The Mary Celeste’s Background
On November 5, 1872, a ship called The Mary Celeste set sail from New York City bound for Genoa hauling about 1700 barrels of denatured alcohol (a poisonous alcohol mostly used as fuel). The captain, Benjamin Spooner Briggs, was a highly moral and religious man who selected his crew based upon their morals and behavior. He did not allow drinking onboard his ship and read the bible to his men daily. On this particular voyage, the captain also brought along his wife and 2-year-old daughter. It seemed like a standard cargo voyage.
On December 5th, Captain Morehouse of the boat Dei Grattia (bound for Gibraltar) noticed a vessel floating in the Atlantic just off Portugal. He called out, but got no response, and so he sent a boat with a few crewmen to board the ship and make sure everything was ok.
The ship turned out to be the Mary Celeste, and it was completely deserted of people. But yet, everything else seemed to be perfectly ok. The boat was still in excellent condition and looked as sea-worthy as the day it left port. The crew had left behind all their possessions including personal papers, food, fresh water, even their tobacco which experts feel they would have grabbed even if they were forced to desert the vessel in a hurry.
Even stranger yet was the excellent state of the ship. There were no signs of violence or bad weather. Panes of glass, which would have likely been broken in the event of a bad storm were still intact. Open barrels of oil were still perfectly full and uncovered without a drop split. By all appearances, the captain and crew had just suddenly vanished. All the boat’s money, lock box and valuables, and the alcohol cargo were fill perfectly intact, as well. The last entry in the ship’s log was from 10 days prior and seemed perfectly normal.
There were only few things that gave any indication to what may have happened aboard the Mary Celeste.
- The lifeboat was missing. But why would they all abandon a perfectly sturdy ship for a tiny lifeboat?
- Some of the rigging and sails were slightly damaged, but not enough to make the boat less sea-worthy.
- A few of the ship’s papers were missing, but these would mean very little without the actual ship.
- They found a sword under the captain’s bed which seemed to have some blood on it. But if a battle had happened, why did he put the weapon back under his bed? And, if they left in the midst of battle, why abandon the ship without a weapon?
- There were strange scratches and cut marks on the bottom hull of the boat, but they did not pose any structural damage.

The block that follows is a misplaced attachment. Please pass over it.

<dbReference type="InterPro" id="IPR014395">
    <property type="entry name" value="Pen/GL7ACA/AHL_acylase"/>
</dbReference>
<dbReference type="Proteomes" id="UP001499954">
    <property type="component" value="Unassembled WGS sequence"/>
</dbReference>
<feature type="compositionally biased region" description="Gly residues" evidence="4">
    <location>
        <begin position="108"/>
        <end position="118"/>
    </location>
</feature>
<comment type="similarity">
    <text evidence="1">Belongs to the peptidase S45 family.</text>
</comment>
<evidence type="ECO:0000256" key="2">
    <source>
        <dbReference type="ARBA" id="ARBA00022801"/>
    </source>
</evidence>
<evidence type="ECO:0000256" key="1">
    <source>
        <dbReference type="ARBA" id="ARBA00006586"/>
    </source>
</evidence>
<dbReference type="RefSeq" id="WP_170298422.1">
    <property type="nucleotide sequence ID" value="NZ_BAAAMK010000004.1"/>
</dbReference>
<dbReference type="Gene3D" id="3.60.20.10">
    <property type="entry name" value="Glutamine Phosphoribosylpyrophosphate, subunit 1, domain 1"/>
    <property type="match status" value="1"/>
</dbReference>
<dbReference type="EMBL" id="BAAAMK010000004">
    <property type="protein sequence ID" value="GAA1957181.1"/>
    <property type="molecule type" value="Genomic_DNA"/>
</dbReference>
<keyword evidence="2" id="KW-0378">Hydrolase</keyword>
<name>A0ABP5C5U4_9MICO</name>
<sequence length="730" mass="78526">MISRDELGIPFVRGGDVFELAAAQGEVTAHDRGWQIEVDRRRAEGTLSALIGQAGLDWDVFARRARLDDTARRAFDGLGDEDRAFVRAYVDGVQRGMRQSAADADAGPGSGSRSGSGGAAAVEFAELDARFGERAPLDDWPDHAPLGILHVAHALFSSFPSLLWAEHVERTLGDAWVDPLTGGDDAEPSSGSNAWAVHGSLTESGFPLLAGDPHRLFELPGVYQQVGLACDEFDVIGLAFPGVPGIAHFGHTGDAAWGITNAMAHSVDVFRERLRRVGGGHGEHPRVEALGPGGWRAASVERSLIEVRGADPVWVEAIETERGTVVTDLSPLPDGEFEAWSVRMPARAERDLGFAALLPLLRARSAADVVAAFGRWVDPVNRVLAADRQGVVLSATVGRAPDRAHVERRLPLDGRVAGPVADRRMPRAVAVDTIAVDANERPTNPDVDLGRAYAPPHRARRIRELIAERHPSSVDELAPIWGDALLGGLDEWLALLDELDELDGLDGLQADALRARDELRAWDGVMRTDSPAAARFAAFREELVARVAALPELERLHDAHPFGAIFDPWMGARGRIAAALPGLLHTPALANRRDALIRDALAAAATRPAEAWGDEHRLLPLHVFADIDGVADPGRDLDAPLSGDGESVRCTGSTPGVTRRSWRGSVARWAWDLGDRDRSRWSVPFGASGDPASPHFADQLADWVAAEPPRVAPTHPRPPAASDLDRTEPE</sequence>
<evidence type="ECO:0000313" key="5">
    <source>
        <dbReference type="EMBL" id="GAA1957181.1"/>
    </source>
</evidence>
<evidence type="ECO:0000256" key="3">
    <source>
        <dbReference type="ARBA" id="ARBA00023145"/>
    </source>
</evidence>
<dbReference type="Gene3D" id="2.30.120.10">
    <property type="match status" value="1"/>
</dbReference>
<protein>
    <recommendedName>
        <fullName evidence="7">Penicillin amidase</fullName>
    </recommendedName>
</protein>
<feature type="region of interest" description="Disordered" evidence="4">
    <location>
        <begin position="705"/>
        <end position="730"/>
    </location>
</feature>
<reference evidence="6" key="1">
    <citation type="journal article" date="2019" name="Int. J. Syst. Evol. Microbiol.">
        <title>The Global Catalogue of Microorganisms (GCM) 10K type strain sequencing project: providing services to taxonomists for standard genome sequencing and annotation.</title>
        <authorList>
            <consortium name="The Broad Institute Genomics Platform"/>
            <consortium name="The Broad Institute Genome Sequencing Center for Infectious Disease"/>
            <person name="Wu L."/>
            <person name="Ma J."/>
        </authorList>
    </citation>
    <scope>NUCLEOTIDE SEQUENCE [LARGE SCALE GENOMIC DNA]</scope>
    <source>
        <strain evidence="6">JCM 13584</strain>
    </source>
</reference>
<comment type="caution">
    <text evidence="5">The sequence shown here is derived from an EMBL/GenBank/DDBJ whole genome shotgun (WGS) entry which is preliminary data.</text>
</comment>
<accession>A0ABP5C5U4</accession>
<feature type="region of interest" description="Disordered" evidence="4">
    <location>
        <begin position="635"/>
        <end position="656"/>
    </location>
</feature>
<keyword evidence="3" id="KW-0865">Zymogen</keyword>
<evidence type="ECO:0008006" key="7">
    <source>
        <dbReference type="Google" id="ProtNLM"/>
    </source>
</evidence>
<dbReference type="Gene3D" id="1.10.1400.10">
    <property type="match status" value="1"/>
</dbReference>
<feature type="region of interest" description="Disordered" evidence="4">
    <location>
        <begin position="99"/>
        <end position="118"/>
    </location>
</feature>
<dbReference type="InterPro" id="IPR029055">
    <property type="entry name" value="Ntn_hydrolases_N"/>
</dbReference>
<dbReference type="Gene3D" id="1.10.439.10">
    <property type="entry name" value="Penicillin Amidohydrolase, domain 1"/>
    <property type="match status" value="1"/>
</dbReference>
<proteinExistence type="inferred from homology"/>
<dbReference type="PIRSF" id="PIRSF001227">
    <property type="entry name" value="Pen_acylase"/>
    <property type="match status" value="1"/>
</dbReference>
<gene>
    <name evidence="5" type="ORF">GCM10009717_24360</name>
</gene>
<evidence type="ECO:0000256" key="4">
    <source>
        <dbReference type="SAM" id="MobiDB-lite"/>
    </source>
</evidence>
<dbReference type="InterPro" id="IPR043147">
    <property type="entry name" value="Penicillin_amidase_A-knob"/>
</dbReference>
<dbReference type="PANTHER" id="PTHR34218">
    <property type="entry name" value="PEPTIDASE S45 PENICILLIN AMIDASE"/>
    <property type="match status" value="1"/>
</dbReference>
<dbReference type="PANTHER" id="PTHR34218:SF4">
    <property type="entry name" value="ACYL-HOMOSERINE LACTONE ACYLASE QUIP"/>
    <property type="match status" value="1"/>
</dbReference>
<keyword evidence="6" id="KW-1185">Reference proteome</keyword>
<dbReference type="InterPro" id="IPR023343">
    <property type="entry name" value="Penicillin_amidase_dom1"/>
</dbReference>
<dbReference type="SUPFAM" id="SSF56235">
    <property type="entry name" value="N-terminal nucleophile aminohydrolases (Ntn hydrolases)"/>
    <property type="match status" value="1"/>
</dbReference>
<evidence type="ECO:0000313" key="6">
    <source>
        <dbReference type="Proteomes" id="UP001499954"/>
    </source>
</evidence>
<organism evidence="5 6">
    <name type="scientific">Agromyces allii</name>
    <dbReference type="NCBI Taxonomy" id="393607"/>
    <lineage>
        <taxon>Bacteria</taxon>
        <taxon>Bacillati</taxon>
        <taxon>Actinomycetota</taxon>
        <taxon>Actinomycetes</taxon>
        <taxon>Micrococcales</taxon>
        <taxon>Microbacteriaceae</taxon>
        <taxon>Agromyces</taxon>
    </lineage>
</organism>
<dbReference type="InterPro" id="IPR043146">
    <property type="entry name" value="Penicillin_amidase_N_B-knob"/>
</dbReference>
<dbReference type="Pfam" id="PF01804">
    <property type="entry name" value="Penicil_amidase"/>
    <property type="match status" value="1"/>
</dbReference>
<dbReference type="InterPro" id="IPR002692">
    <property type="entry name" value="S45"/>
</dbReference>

The Fate of the Mary Celeste
Captain Morehouse claimed the boat as salvage and had some of his crew sail the ship alongside his own ship to Gibraltar. Once there, a court deemed that something violent must have happened aboard the Mary Celeste, but cleared Morehouse of any involvement in whatever may have happened. The company that owned the Mary Celeste reclaimed the boat and seeing it was still in perfect condition, set her back to sail with a new crew and cargo. But because of the unexplained disappearances, most thought the boat was cursed and were too frightened to sail on her.
Theories of What May Have Happened
- Pirate attack, but this was quickly disregarded because nothing was stolen.
- Mutiny, but if the crew mutinied, why would they abandoned all their possessions and the ship?
- Giant squid attack. This would explain the strange scratches on the hull, but would the squid have killed everyone board without any carnage or blood on the deck? And then why would someone choose a lifeboat over the sturdy ship knowing there is a killer squid in the area?
- Perhaps someone misread the water in the hold, and they thought the boat was sinking. But they would likely try to take fresh water or food on the life boat, which they did not.
- Perhaps, plague or some other fast-moving contagion spread through the crew. They tossed bodies overboard to try to control the spread. But that does not explain the bloody sword or why they would have abandoned the ship. Surely disease would spread less on a large airy ship than on a cramped lifeboat. And they would have taken some provisions with them if it was a planned, thought-out decision to abandon the ship.
- Perhaps the fumes coming from the alcohol cargo made the crew have to leave. But wouldn’t they just dump the cargo overboard, and not leave the ship?
- Ignoring the obvious questions this raises- if aliens beamed all the people up, why did they take the lifeboat too?
- Seaquake/waterspout and fear of explosion. If a deep water earthquake or a waterspout shook the vessel, the captain could have become worried that the alcohol cargo may become unstable, leaky, and explosive. But the cargo was found entirely intact and not leaking at all.
Sadly, we will never know what happened aboard the Mary Celeste. But it makes for a hell of a mystery!